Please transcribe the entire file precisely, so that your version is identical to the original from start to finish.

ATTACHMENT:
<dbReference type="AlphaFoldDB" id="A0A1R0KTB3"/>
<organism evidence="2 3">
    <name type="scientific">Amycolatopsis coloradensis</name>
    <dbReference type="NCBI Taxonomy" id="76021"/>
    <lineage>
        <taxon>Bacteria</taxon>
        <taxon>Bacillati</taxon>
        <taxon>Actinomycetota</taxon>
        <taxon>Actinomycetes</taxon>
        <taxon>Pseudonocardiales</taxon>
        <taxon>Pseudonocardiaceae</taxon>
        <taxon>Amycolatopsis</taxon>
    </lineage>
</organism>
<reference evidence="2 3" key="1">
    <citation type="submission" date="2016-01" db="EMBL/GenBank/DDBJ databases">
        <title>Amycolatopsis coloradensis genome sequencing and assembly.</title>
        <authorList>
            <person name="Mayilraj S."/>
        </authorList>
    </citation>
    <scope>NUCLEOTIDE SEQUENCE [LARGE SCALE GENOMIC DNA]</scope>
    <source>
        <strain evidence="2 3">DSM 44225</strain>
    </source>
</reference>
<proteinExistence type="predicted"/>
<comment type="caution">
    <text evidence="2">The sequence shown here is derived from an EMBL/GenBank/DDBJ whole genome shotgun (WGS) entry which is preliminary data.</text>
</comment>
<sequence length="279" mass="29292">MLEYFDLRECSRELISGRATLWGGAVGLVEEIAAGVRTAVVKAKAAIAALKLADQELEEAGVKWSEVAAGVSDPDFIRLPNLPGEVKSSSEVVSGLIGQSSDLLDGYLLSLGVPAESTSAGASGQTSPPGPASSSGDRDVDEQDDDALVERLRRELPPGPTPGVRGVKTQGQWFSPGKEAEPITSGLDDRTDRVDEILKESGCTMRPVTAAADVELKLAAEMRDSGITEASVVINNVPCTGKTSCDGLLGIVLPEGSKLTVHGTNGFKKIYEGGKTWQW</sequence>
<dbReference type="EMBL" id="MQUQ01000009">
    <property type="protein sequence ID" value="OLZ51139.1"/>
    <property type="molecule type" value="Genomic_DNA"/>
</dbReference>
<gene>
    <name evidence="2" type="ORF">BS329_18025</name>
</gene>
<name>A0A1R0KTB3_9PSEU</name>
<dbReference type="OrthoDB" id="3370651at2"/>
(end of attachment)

<dbReference type="AlphaFoldDB" id="A0A1R0KTB3"/>
<organism evidence="2 3">
    <name type="scientific">Amycolatopsis coloradensis</name>
    <dbReference type="NCBI Taxonomy" id="76021"/>
    <lineage>
        <taxon>Bacteria</taxon>
        <taxon>Bacillati</taxon>
        <taxon>Actinomycetota</taxon>
        <taxon>Actinomycetes</taxon>
        <taxon>Pseudonocardiales</taxon>
        <taxon>Pseudonocardiaceae</taxon>
        <taxon>Amycolatopsis</taxon>
    </lineage>
</organism>
<reference evidence="2 3" key="1">
    <citation type="submission" date="2016-01" db="EMBL/GenBank/DDBJ databases">
        <title>Amycolatopsis coloradensis genome sequencing and assembly.</title>
        <authorList>
            <person name="Mayilraj S."/>
        </authorList>
    </citation>
    <scope>NUCLEOTIDE SEQUENCE [LARGE SCALE GENOMIC DNA]</scope>
    <source>
        <strain evidence="2 3">DSM 44225</strain>
    </source>
</reference>
<proteinExistence type="predicted"/>
<comment type="caution">
    <text evidence="2">The sequence shown here is derived from an EMBL/GenBank/DDBJ whole genome shotgun (WGS) entry which is preliminary data.</text>
</comment>
<sequence length="279" mass="29292">MLEYFDLRECSRELISGRATLWGGAVGLVEEIAAGVRTAVVKAKAAIAALKLADQELEEAGVKWSEVAAGVSDPDFIRLPNLPGEVKSSSEVVSGLIGQSSDLLDGYLLSLGVPAESTSAGASGQTSPPGPASSSGDRDVDEQDDDALVERLRRELPPGPTPGVRGVKTQGQWFSPGKEAEPITSGLDDRTDRVDEILKESGCTMRPVTAAADVELKLAAEMRDSGITEASVVINNVPCTGKTSCDGLLGIVLPEGSKLTVHGTNGFKKIYEGGKTWQW</sequence>
<dbReference type="EMBL" id="MQUQ01000009">
    <property type="protein sequence ID" value="OLZ51139.1"/>
    <property type="molecule type" value="Genomic_DNA"/>
</dbReference>
<gene>
    <name evidence="2" type="ORF">BS329_18025</name>
</gene>
<name>A0A1R0KTB3_9PSEU</name>
<dbReference type="OrthoDB" id="3370651at2"/>